Is it possible for the DHCP Server to determine the client operating system?

I'm working on a monitoring tool for gateways on local networks that is web-based and would like to be able to somehow determine what OS a device on the network is running and it seems to me the most obvious place to discover that is at the time an IP address is assigned by the DHCP Server.

Failing that, I do know how to filter traffic on port 80 and pull the HTML header info, but this method relies on waiting for the device to surf the web and thus less desirable than a very early on detection/resolution, esp. as not every device will be used to browse the internet.

I have complete control of the gateway's configuration -- its running a pared down debian distro, so any other tools that would do the job -- DHCP, DNS, ARP, etc, I'm open to suggestions!

  • Infoblox has a DHCP server that will perform OS fingerprinting. Commented Aug 29, 2013 at 17:55

4 Answers 4


Some work has been done to determine subtle differences in DHCP packets from different OSes, resulting in DHCP fingerprints. Examples include the options present in DHCP request and their order, and the content of certain options like option 55 (parameter list).

Have a look at the papers and signatures at fingerbank.org. This suggests (have not tested it myself) passive OS fingerprinting based on DHCP traffic can be done. The result can possibly be improved by including other information, like generic IP properties (TTL, diffserv, ...).

Active fingerprinting might provide a better result, but might not be an option in your use case.

The Fingerbank website mentions a couple of open source products which use the signatures. Proprietary DHCP appliance Infoblox seems to include a similar feature, but no technical details are provided.


Some DHCP clients do not reliably disclose the OS information at boot. As was mentioned above, there is some intellectual property associated with these techniques; for instance, Infoblox and Cisco ISE can build client OS profiles based on the dhcp packets they see. Actually Cisco ISE includes some fairly sophisticated OS classification algorithms, if you can send more than dhcp to it.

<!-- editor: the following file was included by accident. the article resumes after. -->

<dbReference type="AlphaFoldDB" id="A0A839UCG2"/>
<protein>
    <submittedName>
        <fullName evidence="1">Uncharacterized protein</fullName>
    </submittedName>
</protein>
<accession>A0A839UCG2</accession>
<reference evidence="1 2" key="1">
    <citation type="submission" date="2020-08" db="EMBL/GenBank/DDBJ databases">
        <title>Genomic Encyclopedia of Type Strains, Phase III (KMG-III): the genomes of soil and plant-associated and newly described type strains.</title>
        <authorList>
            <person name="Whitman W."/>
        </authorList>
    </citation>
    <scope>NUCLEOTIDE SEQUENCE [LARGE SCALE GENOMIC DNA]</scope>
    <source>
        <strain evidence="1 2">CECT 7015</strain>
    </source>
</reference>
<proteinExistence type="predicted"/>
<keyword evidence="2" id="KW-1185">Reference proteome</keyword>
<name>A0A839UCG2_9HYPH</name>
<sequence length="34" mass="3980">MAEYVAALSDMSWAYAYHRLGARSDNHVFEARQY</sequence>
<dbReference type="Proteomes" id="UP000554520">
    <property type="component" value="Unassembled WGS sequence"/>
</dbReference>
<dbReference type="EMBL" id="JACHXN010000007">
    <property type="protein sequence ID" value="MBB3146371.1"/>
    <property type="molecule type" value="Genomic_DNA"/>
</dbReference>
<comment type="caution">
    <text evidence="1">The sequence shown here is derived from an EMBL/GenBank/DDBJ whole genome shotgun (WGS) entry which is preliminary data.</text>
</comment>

Alternatively, you could use a heuristic like the Windows endian bug in the "seconds elapsed" field, but relying on an OS bug is a poor way to handle OS detection.

If you really must detect the OS without a dedicated vendor appliance, just issue an IP address, and scan the host with NMAP after sending the DHCP Ack. Using HTTP headers is not as reliable as nmap, because anyone can change the UserAgent string if they want. nmap is not 100% reliable at OS detection, but it is about as good as you will find if you must choose a single method for everything.

I would make this a configurable option on the server since some folks may not like a default nmap scan on every DHCP host.

Example nmap OS scan against Windows7:

[mpenning@myhost ~]$ sudo nmap -O

Starting Nmap 5.51 ( http://nmap.org ) at 2013-08-24 16:20 CDT
Nmap scan report for
Host is up (0.00078s latency).
Not shown: 985 closed ports
135/tcp   open  msrpc
139/tcp   open  netbios-ssn
445/tcp   open  microsoft-ds

Device type: general purpose
Running: Microsoft Windows Vista|2008|7
OS details: Microsoft Windows Vista SP0 - SP2, Server 2008, or Windows 7 Ultimate
Network Distance: 5 hops

OS detection performed. Please report any incorrect results at http://nmap.org/submit/ .
Nmap done: 1 IP address (1 host up) scanned in 5.25 seconds
[mpenning@myhost ~]$
  • Thanks for pointing out nmap's fingerprinting capabilities...Its neat and works about 50% of the time (got 5 out 10 computers on my network correct), but its scans take from 25 secs to 102 seconds for each device. This did, however lead help me understand much about OS fingerprinting and esp. passive options which seem to be my best bet. Commented Sep 6, 2013 at 21:18
  • @MichaelLang To alleviate the amount of time it takes, run nmap with the -T5 flag to speed things up drastically.
    – Ryan Foley
    Commented May 28, 2014 at 7:10

As part of the DHCP process itself, I don't believe so. However, you could scrape your dhcpd logs, watch for dhcp acks and based on those execute an external process like nmap os fingerprinting to see if you can figure out what's behind the IP that was just assigned.


Shortest accurate answer is no. You already got useful answers about nmap, but if it must be via DHCP many clients send their vendor class identifiers (DHCP option 60) in their discover packets so the DHCP server can provide an offer with vendor specific options (DHCP option 43). If you run tcpdump an look at DHCP discover packets sent by clients for option 60 you can see stuff like MSFT 5.0 for Windows clients, udhcpc usualy for embedded devices running micro dhcp client, etc. Keep in mind that this information is not very specific since it is used to distinguish DHCP client rather then operating system.

  • 1
    Also, another useful way to at least narrow down what a device may be on the network is by looking up their OUI based on their MAC address at IEEE's website. Commented Sep 6, 2013 at 21:20

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